Some people get frustrated within the last week before Christmas because presents they ordered and paid online haven’t been delivered yet. Uncertainty increases especially when sellers don’t respond to requests for reimbursement. However, if consumers paid with card, they can get their money back. The European Consumer Centre’s Network advises to ask the bank who issued the card.
„Payment card providers offer the so called chargeback procedure within which a consumer bank can ‘withdraw’ the money from the vendor bank. This applies only in cases of card payments and cases when traders don’t prove that they delivered the goods,” alerts Ondřej Tichota from the European Consumer Centre Czech Republic. It is suitable to submit the request for chargeback with relevant documents, including communication with the seller.
Card providers aren’t legally obliged to use the chargeback procedure, but many banks do it voluntarily. Electronic payment systems offer reimbursement within the services of their customer care centres.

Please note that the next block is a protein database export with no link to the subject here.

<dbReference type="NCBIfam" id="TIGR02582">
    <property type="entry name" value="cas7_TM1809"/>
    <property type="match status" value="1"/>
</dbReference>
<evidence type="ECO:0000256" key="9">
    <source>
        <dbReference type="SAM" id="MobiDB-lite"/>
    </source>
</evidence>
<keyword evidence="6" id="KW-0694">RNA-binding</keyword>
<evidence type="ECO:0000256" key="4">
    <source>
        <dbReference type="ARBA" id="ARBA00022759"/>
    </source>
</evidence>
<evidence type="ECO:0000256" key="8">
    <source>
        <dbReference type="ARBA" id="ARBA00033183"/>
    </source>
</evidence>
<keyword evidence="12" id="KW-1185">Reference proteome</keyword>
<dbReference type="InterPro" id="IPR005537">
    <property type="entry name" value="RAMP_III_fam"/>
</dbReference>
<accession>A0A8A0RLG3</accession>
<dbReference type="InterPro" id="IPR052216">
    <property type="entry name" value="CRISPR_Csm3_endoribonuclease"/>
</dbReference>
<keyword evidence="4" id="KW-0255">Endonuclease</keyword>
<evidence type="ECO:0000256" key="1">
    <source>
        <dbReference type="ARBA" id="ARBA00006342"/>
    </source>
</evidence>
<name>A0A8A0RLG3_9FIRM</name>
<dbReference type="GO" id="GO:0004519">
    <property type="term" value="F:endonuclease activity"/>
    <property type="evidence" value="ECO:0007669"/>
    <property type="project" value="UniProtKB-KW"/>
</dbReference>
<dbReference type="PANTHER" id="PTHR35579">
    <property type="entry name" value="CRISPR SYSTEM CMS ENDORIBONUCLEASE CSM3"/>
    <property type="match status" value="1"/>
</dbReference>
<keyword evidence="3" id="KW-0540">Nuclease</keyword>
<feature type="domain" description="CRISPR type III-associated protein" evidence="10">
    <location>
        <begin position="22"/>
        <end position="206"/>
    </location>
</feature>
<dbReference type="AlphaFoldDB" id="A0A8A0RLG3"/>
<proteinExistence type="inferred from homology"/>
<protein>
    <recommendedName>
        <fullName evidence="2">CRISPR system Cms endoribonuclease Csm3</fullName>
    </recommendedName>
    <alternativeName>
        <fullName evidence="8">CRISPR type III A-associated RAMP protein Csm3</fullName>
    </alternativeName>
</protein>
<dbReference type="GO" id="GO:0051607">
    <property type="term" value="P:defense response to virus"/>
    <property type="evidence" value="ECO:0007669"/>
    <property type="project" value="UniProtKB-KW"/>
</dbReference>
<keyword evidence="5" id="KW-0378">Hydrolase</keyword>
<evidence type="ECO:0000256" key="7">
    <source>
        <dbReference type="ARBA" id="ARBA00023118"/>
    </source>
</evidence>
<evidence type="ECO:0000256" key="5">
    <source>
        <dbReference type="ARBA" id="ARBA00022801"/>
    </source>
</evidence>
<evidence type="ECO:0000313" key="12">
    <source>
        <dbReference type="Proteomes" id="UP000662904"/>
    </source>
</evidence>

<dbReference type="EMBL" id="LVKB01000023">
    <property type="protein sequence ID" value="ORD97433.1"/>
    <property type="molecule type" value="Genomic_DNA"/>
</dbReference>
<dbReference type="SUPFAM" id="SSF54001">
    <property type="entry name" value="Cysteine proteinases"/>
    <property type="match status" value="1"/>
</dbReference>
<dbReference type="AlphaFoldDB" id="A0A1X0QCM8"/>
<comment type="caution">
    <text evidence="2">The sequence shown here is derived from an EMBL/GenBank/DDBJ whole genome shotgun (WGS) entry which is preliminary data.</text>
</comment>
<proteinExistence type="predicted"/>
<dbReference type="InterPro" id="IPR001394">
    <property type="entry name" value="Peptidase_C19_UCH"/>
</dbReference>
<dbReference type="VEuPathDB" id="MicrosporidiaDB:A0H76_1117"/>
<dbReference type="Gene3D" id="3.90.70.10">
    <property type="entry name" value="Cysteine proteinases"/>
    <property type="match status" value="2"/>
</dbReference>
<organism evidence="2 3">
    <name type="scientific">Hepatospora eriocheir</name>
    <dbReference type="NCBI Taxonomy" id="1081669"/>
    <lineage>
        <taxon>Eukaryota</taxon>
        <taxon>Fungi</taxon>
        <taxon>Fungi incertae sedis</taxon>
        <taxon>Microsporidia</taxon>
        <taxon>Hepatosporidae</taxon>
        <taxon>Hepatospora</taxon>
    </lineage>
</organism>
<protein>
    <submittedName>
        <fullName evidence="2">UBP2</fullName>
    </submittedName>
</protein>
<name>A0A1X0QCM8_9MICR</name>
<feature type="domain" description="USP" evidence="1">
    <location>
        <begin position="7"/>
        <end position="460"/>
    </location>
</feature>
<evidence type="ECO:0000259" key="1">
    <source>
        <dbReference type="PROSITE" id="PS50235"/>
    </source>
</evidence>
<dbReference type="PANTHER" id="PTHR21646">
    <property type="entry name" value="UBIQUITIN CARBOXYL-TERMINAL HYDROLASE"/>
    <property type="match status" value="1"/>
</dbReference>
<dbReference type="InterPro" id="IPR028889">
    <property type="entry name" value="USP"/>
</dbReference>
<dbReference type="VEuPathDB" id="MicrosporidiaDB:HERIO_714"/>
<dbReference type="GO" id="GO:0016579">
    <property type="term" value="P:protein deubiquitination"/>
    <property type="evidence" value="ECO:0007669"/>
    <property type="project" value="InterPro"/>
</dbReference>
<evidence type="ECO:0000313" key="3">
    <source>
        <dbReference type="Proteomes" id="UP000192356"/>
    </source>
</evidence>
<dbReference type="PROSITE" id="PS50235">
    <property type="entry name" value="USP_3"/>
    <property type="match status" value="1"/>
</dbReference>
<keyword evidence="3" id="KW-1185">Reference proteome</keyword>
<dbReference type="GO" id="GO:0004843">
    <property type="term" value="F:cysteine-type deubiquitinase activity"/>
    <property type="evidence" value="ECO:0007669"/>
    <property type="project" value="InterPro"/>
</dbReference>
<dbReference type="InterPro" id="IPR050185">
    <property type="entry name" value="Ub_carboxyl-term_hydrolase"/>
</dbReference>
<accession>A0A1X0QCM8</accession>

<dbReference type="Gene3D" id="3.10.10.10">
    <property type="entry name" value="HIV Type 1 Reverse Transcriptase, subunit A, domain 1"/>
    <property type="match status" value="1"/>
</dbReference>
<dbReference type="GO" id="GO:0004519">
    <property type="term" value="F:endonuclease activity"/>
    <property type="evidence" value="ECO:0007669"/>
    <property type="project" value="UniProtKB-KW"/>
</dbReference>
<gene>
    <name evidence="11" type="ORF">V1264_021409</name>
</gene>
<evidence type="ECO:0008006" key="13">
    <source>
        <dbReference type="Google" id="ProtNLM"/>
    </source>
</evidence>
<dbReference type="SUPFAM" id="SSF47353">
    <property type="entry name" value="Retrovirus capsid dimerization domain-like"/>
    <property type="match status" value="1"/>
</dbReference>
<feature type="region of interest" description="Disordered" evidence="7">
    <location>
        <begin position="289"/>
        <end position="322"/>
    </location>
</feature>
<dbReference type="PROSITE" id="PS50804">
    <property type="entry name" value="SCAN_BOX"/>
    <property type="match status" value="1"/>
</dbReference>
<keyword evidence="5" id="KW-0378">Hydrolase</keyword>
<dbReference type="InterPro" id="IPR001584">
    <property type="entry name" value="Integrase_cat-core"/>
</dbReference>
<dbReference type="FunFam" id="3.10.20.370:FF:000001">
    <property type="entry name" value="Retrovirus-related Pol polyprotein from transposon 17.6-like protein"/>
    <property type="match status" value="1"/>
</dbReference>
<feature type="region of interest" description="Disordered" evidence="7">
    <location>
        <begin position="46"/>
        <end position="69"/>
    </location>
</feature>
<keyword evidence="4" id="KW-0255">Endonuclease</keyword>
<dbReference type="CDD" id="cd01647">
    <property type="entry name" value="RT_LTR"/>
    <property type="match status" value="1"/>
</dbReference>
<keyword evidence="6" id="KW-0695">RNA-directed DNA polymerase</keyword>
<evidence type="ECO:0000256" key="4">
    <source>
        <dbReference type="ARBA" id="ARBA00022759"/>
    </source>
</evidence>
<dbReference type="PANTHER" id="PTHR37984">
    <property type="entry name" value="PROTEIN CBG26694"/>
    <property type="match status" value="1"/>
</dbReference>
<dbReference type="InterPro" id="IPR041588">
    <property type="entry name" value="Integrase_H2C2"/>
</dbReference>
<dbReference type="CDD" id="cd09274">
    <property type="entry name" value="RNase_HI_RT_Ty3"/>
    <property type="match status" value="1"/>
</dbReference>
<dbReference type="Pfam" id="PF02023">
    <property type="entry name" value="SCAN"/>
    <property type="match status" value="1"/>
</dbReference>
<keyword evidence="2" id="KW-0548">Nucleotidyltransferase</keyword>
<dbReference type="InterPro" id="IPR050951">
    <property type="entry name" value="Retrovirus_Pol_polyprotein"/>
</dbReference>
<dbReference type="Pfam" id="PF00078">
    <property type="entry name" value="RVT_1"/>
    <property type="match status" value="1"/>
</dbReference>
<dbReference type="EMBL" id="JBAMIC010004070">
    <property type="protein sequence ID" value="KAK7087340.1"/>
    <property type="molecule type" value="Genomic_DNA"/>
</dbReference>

There is no possibility to get back the money sent via a bank transfer. “Once the amount leaves the consumer’s account, goods are not delivered and the trader refuses to send the amount back, there is no easy solution for reimbursement. Therefore online fraudsters usually ask for payments via bank transfer,” warns Ondřej Tichota. He adds that consumers can check unknown vendors on www.europeanconsumer.cz/fraud.
If a consumer faces problems with a trader from another EU country, Norway or Iceland, the European Consumer Centres Network can help resolve such dispute free-of-charge. It is financed by the European Commission and the participating states.